365 Days In Paris: En Couple
My life has done a
I used to spend my days largely alone. Wake up. Yoga or run. Grocery store. Work. Work at the library. More work in bed. Make dinner. Work. Bootleg movies online. Bed. (Or, three or four times a week, a simple drink with friends.)
Ever since Henri came into the picture, this comfortable Leo alone-time schedule has gone out the window. And I’m happy for it. Instead of rising at 6 a.m. with an instant ball of stress pounding in my chest making me obsessively plan my day, things now start later. Henri goes to work at 10. We wake up with the sun, sometime around 7:30 and start off the day by making love (a phrase I’ve always hated but have come to find completely appropriate seeing as Henri literally asks me with a nudge of his chin and a sleepy smile if I want to faire l’amour). Then: lounging in bed with coffee and pain au chocolate which Henri or I buy fresh from the bakery until 8:30, taking a shower together, and finally saying goodbye for the next nine hours or so until we meet up for dinner or wine and cheese in the park or by the river.
In a nutshell: I think I’m in love.I’m pretty sure Henri is, too. We had the whole boyfriend-girlfriend talk this weekend, which I actually expected, considering that he’s French and all. We were having brunch at the Palais de Tokyo, a modern art museum with a cafe-terrace that has a view of the Eiffel Tower, when he asked me if I’d overheard his phone conversation with his buddy the night before.
“What are you talking about?” I asked him.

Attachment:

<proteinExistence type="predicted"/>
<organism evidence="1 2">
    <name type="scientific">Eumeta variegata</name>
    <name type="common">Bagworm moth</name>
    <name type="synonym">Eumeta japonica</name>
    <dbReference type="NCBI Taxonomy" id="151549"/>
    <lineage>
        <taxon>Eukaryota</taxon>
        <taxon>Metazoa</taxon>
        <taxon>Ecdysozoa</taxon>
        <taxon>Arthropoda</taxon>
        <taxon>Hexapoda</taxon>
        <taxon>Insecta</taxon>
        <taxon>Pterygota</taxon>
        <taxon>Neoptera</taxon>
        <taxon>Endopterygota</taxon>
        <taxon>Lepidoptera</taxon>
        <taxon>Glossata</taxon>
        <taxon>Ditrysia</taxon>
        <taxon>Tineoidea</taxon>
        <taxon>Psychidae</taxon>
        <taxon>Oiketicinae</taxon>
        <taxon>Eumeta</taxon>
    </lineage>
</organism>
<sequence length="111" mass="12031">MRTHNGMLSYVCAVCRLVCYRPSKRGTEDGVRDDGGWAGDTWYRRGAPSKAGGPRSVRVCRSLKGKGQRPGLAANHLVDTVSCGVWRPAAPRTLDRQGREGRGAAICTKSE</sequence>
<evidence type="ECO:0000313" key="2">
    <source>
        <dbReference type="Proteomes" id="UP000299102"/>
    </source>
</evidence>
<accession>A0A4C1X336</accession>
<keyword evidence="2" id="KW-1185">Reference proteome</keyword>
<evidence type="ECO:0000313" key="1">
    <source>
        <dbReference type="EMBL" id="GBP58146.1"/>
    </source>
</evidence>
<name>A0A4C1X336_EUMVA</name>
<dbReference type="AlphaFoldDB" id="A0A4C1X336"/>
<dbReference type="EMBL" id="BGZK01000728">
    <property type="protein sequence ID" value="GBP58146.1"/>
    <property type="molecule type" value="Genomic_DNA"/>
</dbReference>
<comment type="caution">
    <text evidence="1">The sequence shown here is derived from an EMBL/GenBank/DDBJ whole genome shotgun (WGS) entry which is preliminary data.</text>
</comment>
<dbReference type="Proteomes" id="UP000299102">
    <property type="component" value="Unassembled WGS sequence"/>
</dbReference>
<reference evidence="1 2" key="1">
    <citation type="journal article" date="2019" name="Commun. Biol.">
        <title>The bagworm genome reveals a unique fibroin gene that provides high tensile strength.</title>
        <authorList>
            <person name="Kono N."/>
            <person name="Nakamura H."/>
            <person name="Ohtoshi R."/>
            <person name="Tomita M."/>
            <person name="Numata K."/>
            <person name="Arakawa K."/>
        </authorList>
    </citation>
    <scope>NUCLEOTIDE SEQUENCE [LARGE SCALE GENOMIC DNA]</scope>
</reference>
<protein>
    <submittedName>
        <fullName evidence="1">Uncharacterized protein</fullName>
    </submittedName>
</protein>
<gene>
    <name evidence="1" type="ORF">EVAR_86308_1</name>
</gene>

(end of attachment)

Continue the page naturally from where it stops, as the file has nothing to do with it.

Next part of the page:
“You know, you and I were watching TV, and Jean-Baptiste called. He asked me what I was doing and I said I’m hanging out with my COPINE.” His girlfriend.
“Oh. No. I didn’t hear that.”
“You didn’t hear, or you didn’t understand?” Most of the time, Henri and I speak a weird mix of Franglish. Usually, he talks in French, and I answer in English. If I speak to him in English, I make sure to talk just a bit slowly, and I can tell he does the same in French. Meaning that I have a harder time following him when he’s on the phone with friends, or when he’s goofing around with his roommate and there’s a lot of slang or weird abbreviations thrown around. I tend to tune out during these times.
“No, I wasn’t listening. So you said copine?”
Henri looked at me and raised his eyebrows. “Yes. What do you think?”
I smiled like a fool. “I think that’s really sweet.”
“Et toi? Tu dirais quoi?” And what would you call me?. I could sense Henri was suddenly nervous and really insecure. It made me want to kiss him and hold him tight.
“Well … I’d call you my copain.” My boyfriend.
And so it was settled. He seemed instantly relieved and leaned across the table to kiss me, catching the waiter to order two extra glasses of champagne to celebrate.
I instantly began gushing to friends via text and email, who all began placing bets: “Twenty bucks says he’ll say ‘I love you’ by the end of the week,” “You’ll meet his parents by July,” “He’ll start talking about moving to the States with you in a month.” All stuff that would freak me (or any girl) out normally, but I’m actually really happy to move quickly.
The real question is … will I get my heart broken? And to this, I have to say: probably. There’s only so long I’ll be living in Paris, and it’d doubtful that what Henri and I have could work outside of that. But for now, I think that’s all OK. I’m happy, and that’s all that matters.